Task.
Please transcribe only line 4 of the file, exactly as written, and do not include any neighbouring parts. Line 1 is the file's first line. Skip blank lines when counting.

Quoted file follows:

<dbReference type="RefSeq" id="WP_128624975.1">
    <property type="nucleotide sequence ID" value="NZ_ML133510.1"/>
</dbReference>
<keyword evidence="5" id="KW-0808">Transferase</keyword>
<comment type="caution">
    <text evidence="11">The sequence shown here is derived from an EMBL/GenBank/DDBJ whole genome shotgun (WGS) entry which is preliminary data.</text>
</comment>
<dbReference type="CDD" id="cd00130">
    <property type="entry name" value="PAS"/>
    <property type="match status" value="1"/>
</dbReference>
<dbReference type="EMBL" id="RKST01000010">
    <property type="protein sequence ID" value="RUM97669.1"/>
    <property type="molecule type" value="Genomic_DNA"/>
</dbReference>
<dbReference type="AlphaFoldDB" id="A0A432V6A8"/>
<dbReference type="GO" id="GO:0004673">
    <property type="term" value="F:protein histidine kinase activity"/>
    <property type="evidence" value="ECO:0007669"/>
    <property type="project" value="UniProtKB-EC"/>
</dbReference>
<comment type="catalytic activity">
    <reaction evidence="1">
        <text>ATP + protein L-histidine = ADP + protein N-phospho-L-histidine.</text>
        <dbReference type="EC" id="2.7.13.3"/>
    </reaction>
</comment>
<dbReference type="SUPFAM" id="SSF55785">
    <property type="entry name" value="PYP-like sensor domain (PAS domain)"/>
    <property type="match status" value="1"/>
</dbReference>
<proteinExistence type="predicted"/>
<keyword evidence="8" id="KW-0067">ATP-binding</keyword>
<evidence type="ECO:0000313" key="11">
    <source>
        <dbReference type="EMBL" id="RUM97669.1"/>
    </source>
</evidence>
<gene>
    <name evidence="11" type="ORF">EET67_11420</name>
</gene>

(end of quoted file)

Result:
<keyword evidence="5" id="KW-0808">Transferase</keyword>